« Reply #6 on: May 05, 2016, 01:09:58 PM »
Thanks to everybody for their responses!

I am thinking that a few clarifications and more questions would be immensely helpful.

With regards to helping my friend choose their risk tolerance.  I am OKAY assuming that risk and acting as their financial advisor.  Everybody involved understands the risks of that decision and also knows that I am coming at this from the same place as I would with my money.  Though I completely understand why people would caution me against this.  As most of you noted, I am new to investing and don't understand the market risks, and different investment options/strategies, and playing with OTHER people's money could cause a lot of issues.

I do need to get educated, and I'm willing to invest time/energy into doing so.  My plan is as follows: learn about different investment options/strategies, and come up with a work-able plan that should sustain my friend's long term needs.  Present plan here (or perhaps refine plan here) talk to Vanguard financial advisor if available with plan before having my friend invest.  I am very much hoping we're talking a week or two of research, not months.

In the meantime, is there a safe-ish location to tell my friend to put their assets into while I research?  I'd like to put the little green men to work doing SOMETHING rather than sitting doing nothing, especially if it takes me a while to research.  Perhaps 80% US bond, and 20% international Bond market?  I will of course research all suggestions before acting upon them.

With regards to the 4% rule.  My wife and I have been saving quite successfully for some time now.  Since we've just been saving and reducing recurring expenses, I wasn't so concerned with the nuts and bolts of HOW to get 4% a year indefinitely once we have a large enough bankroll.  I'm somewhat surprised we don't have a standard "Do this" for the investment part of our strategy like we have for our saving part.

jo552006

  • Stubble
  • **
  • Posts: 131
Re: What to invest in?
« Reply #7 on: May 05, 2016, 01:36:58 PM »
Specific questions:

1.  Does this forum have a canned response for "Investing and withdrawing using the 4% rule?"  My friend would follow the same path a mustachian would, in the really bad years, tighten the belt and/or earn income so that you're not selling stocks when they're low, in the good years spend 4%, and let the extra make the stash bigger. In short, while *technically* a young retired mustachian has a higher risk tolerance because they can always go back to work, if you assume they don't WANT to, that's how my friend will act.

2. For now, is there a recommendation for where to put money rather than a money market account?  Safe investment suggestion so the money isn't sitting idle while I research would be good.  I'd love it if the "safe" investment made ~3% give or take, but I don't know enough to say if that's a reasonable goal for a hands off safe investment.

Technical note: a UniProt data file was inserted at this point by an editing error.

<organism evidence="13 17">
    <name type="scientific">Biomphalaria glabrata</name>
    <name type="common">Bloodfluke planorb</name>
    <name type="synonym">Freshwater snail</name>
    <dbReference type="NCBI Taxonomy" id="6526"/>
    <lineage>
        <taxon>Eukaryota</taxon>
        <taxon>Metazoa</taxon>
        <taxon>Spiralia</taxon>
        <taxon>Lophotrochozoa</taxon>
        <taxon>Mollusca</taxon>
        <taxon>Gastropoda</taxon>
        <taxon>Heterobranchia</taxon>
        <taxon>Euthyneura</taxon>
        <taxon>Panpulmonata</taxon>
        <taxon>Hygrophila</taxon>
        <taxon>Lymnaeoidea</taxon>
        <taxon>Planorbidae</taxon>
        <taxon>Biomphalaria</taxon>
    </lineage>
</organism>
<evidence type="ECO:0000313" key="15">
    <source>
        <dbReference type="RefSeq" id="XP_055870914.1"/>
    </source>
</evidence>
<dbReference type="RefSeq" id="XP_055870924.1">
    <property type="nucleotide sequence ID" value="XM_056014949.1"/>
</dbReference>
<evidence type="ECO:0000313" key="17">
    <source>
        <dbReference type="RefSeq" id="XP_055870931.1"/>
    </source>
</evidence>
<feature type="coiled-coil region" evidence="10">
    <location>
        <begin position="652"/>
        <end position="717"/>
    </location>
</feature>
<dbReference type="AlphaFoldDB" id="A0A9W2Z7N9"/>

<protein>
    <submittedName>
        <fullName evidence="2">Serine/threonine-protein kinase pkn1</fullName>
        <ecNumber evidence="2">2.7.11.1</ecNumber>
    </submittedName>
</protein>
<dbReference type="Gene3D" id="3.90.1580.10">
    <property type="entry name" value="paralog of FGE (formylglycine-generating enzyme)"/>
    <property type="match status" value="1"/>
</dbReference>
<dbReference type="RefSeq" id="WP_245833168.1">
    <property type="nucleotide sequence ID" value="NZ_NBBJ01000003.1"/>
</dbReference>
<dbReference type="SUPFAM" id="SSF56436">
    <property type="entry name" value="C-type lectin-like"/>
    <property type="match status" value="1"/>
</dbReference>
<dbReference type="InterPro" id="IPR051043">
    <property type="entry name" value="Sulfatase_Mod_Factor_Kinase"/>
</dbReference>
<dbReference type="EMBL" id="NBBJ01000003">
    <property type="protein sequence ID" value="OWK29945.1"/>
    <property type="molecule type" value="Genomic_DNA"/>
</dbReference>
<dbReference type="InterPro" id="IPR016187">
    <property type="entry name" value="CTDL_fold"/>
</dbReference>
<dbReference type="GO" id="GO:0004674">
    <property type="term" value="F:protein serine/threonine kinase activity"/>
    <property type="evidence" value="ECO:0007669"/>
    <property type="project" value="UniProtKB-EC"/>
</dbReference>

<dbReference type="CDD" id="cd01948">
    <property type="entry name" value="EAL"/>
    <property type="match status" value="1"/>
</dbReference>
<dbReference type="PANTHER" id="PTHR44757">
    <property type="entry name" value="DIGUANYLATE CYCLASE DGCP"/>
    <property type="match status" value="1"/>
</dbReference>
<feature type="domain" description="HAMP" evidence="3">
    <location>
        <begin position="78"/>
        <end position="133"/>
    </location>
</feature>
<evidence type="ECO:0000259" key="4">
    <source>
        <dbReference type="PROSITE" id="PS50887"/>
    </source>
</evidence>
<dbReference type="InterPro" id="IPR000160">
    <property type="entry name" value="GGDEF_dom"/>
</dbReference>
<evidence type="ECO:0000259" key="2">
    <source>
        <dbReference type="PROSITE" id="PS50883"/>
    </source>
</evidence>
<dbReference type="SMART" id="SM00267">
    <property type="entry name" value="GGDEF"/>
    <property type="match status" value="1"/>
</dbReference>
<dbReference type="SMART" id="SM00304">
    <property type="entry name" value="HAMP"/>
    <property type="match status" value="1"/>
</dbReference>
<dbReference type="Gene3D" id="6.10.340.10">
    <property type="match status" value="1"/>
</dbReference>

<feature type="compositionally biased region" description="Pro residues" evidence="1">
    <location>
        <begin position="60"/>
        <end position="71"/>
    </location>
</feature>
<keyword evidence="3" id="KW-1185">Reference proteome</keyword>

3. Do we have a thread or list of "read this to learn about investing?"  I feel like I'm past the "don't pull out your money in bad times" knowledge level and even past the Identify investment objectives/risk tolerance, but I'm nowhere near to being able to Identify asset classes, and target asset allocation, or rebalancing thresholds.

BarkyardBQ

  • Pencil Stache
  • ****
  • Posts: 667
Re: What to invest in?
« Reply #8 on: May 05, 2016, 01:45:38 PM »
Specific questions:

1.  Does this forum have a canned response for "Investing and withdrawing using the 4% rule?"  My friend would follow the same path a mustachian would, in the really bad years, tighten the belt and/or earn income so that you're not selling stocks when they're low, in the good years spend 4%, and let the extra make the stash bigger. In short, while *technically* a young retired mustachian has a higher risk tolerance because they can always go back to work, if you assume they don't WANT to, that's how my friend will act.

2. For now, is there a recommendation for where to put money rather than a money market account?  Safe investment suggestion so the money isn't sitting idle while I research would be good.  I'd love it if the "safe" investment made ~3% give or take, but I don't know enough to say if that's a reasonable goal for a hands off safe investment.

3. Do we have a thread or list of "read this to learn about investing?"  I feel like I'm past the "don't pull out your money in bad times" knowledge level and even past the Identify investment objectives/risk tolerance, but I'm nowhere near to being able to Identify asset classes, and target asset allocation, or rebalancing thresholds.